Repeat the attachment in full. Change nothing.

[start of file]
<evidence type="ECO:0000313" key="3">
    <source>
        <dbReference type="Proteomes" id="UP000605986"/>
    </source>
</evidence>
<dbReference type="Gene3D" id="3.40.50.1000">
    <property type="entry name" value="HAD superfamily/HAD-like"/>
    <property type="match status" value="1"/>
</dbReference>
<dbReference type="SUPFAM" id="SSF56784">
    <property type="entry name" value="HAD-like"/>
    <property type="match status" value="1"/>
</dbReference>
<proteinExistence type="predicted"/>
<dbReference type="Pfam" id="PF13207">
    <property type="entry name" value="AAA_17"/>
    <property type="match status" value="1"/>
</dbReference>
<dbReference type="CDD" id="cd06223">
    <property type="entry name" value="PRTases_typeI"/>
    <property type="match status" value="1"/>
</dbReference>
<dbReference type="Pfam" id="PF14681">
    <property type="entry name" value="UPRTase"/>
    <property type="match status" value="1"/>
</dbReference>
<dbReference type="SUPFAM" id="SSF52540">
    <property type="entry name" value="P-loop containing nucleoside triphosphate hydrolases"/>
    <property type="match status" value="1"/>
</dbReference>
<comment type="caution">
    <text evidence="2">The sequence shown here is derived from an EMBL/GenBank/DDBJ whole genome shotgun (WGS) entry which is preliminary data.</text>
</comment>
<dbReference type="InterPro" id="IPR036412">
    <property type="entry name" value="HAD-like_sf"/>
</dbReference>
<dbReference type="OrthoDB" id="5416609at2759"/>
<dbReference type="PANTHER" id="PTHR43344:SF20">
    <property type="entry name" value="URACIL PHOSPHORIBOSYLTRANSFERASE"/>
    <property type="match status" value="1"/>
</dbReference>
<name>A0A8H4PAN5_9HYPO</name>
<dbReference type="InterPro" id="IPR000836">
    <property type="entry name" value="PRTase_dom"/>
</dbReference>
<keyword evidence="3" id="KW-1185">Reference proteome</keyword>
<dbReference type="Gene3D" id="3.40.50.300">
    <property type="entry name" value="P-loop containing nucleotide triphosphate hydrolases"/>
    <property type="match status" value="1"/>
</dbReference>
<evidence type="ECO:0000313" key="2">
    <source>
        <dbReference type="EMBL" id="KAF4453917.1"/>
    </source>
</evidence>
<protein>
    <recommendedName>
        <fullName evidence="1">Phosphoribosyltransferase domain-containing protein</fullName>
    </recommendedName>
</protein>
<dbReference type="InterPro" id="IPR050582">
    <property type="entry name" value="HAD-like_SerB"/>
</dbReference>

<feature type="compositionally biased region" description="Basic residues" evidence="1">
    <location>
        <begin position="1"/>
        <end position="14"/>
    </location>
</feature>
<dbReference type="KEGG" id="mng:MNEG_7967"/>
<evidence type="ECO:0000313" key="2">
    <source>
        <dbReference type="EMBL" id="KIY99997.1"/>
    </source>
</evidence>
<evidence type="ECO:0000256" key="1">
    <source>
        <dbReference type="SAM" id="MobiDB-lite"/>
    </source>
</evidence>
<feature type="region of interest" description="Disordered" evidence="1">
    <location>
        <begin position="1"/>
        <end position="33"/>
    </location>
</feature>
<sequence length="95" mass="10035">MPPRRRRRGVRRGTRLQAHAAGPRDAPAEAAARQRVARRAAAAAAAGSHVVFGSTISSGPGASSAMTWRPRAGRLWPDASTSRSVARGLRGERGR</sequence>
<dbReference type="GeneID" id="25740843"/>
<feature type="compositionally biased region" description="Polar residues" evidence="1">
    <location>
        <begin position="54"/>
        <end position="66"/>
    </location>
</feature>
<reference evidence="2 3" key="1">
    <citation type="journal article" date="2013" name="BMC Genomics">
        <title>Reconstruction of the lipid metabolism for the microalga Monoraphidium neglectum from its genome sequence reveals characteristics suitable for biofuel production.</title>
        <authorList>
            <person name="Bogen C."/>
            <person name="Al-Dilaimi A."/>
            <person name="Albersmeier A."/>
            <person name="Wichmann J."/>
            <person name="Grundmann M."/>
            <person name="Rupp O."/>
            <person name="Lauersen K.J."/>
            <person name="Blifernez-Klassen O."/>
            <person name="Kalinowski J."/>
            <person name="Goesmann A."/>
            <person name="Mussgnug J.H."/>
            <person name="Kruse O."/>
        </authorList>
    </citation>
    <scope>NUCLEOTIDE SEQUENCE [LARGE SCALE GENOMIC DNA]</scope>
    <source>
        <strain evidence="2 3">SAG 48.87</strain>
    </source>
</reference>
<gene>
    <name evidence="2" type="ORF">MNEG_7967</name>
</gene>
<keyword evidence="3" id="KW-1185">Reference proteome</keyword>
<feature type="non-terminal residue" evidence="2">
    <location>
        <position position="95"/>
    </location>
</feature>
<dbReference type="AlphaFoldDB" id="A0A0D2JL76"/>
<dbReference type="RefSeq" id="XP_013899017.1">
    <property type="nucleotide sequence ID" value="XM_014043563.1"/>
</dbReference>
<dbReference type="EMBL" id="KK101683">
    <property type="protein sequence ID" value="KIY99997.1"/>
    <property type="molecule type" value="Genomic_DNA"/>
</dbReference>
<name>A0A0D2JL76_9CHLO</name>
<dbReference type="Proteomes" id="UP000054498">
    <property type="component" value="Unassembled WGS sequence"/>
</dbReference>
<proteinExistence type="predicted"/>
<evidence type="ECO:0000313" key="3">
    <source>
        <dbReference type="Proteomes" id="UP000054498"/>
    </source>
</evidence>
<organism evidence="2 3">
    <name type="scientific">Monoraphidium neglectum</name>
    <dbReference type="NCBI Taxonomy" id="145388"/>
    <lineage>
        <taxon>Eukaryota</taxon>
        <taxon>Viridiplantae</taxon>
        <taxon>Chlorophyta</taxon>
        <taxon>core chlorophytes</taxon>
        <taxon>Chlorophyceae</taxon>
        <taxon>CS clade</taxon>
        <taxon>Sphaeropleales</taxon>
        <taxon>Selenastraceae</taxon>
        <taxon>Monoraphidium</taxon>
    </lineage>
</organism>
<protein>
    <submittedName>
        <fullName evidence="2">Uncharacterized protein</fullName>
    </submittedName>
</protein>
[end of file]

<evidence type="ECO:0000313" key="3">
    <source>
        <dbReference type="Proteomes" id="UP000605986"/>
    </source>
</evidence>
<dbReference type="Gene3D" id="3.40.50.1000">
    <property type="entry name" value="HAD superfamily/HAD-like"/>
    <property type="match status" value="1"/>
</dbReference>
<dbReference type="SUPFAM" id="SSF56784">
    <property type="entry name" value="HAD-like"/>
    <property type="match status" value="1"/>
</dbReference>
<proteinExistence type="predicted"/>
<dbReference type="Pfam" id="PF13207">
    <property type="entry name" value="AAA_17"/>
    <property type="match status" value="1"/>
</dbReference>
<dbReference type="CDD" id="cd06223">
    <property type="entry name" value="PRTases_typeI"/>
    <property type="match status" value="1"/>
</dbReference>
<dbReference type="Pfam" id="PF14681">
    <property type="entry name" value="UPRTase"/>
    <property type="match status" value="1"/>
</dbReference>
<dbReference type="SUPFAM" id="SSF52540">
    <property type="entry name" value="P-loop containing nucleoside triphosphate hydrolases"/>
    <property type="match status" value="1"/>
</dbReference>
<comment type="caution">
    <text evidence="2">The sequence shown here is derived from an EMBL/GenBank/DDBJ whole genome shotgun (WGS) entry which is preliminary data.</text>
</comment>
<dbReference type="InterPro" id="IPR036412">
    <property type="entry name" value="HAD-like_sf"/>
</dbReference>
<dbReference type="OrthoDB" id="5416609at2759"/>
<dbReference type="PANTHER" id="PTHR43344:SF20">
    <property type="entry name" value="URACIL PHOSPHORIBOSYLTRANSFERASE"/>
    <property type="match status" value="1"/>
</dbReference>
<name>A0A8H4PAN5_9HYPO</name>
<dbReference type="InterPro" id="IPR000836">
    <property type="entry name" value="PRTase_dom"/>
</dbReference>
<keyword evidence="3" id="KW-1185">Reference proteome</keyword>
<dbReference type="Gene3D" id="3.40.50.300">
    <property type="entry name" value="P-loop containing nucleotide triphosphate hydrolases"/>
    <property type="match status" value="1"/>
</dbReference>
<evidence type="ECO:0000313" key="2">
    <source>
        <dbReference type="EMBL" id="KAF4453917.1"/>
    </source>
</evidence>
<protein>
    <recommendedName>
        <fullName evidence="1">Phosphoribosyltransferase domain-containing protein</fullName>
    </recommendedName>
</protein>
<dbReference type="InterPro" id="IPR050582">
    <property type="entry name" value="HAD-like_SerB"/>
</dbReference>

<feature type="compositionally biased region" description="Basic residues" evidence="1">
    <location>
        <begin position="1"/>
        <end position="14"/>
    </location>
</feature>
<dbReference type="KEGG" id="mng:MNEG_7967"/>
<evidence type="ECO:0000313" key="2">
    <source>
        <dbReference type="EMBL" id="KIY99997.1"/>
    </source>
</evidence>
<evidence type="ECO:0000256" key="1">
    <source>
        <dbReference type="SAM" id="MobiDB-lite"/>
    </source>
</evidence>
<feature type="region of interest" description="Disordered" evidence="1">
    <location>
        <begin position="1"/>
        <end position="33"/>
    </location>
</feature>
<sequence length="95" mass="10035">MPPRRRRRGVRRGTRLQAHAAGPRDAPAEAAARQRVARRAAAAAAAGSHVVFGSTISSGPGASSAMTWRPRAGRLWPDASTSRSVARGLRGERGR</sequence>
<dbReference type="GeneID" id="25740843"/>
<feature type="compositionally biased region" description="Polar residues" evidence="1">
    <location>
        <begin position="54"/>
        <end position="66"/>
    </location>
</feature>
<reference evidence="2 3" key="1">
    <citation type="journal article" date="2013" name="BMC Genomics">
        <title>Reconstruction of the lipid metabolism for the microalga Monoraphidium neglectum from its genome sequence reveals characteristics suitable for biofuel production.</title>
        <authorList>
            <person name="Bogen C."/>
            <person name="Al-Dilaimi A."/>
            <person name="Albersmeier A."/>
            <person name="Wichmann J."/>
            <person name="Grundmann M."/>
            <person name="Rupp O."/>
            <person name="Lauersen K.J."/>
            <person name="Blifernez-Klassen O."/>
            <person name="Kalinowski J."/>
            <person name="Goesmann A."/>
            <person name="Mussgnug J.H."/>
            <person name="Kruse O."/>
        </authorList>
    </citation>
    <scope>NUCLEOTIDE SEQUENCE [LARGE SCALE GENOMIC DNA]</scope>
    <source>
        <strain evidence="2 3">SAG 48.87</strain>
    </source>
</reference>
<gene>
    <name evidence="2" type="ORF">MNEG_7967</name>
</gene>
<keyword evidence="3" id="KW-1185">Reference proteome</keyword>
<feature type="non-terminal residue" evidence="2">
    <location>
        <position position="95"/>
    </location>
</feature>
<dbReference type="AlphaFoldDB" id="A0A0D2JL76"/>
<dbReference type="RefSeq" id="XP_013899017.1">
    <property type="nucleotide sequence ID" value="XM_014043563.1"/>
</dbReference>
<dbReference type="EMBL" id="KK101683">
    <property type="protein sequence ID" value="KIY99997.1"/>
    <property type="molecule type" value="Genomic_DNA"/>
</dbReference>
<name>A0A0D2JL76_9CHLO</name>
<dbReference type="Proteomes" id="UP000054498">
    <property type="component" value="Unassembled WGS sequence"/>
</dbReference>
<proteinExistence type="predicted"/>
<evidence type="ECO:0000313" key="3">
    <source>
        <dbReference type="Proteomes" id="UP000054498"/>
    </source>
</evidence>
<organism evidence="2 3">
    <name type="scientific">Monoraphidium neglectum</name>
    <dbReference type="NCBI Taxonomy" id="145388"/>
    <lineage>
        <taxon>Eukaryota</taxon>
        <taxon>Viridiplantae</taxon>
        <taxon>Chlorophyta</taxon>
        <taxon>core chlorophytes</taxon>
        <taxon>Chlorophyceae</taxon>
        <taxon>CS clade</taxon>
        <taxon>Sphaeropleales</taxon>
        <taxon>Selenastraceae</taxon>
        <taxon>Monoraphidium</taxon>
    </lineage>
</organism>
<protein>
    <submittedName>
        <fullName evidence="2">Uncharacterized protein</fullName>
    </submittedName>
</protein>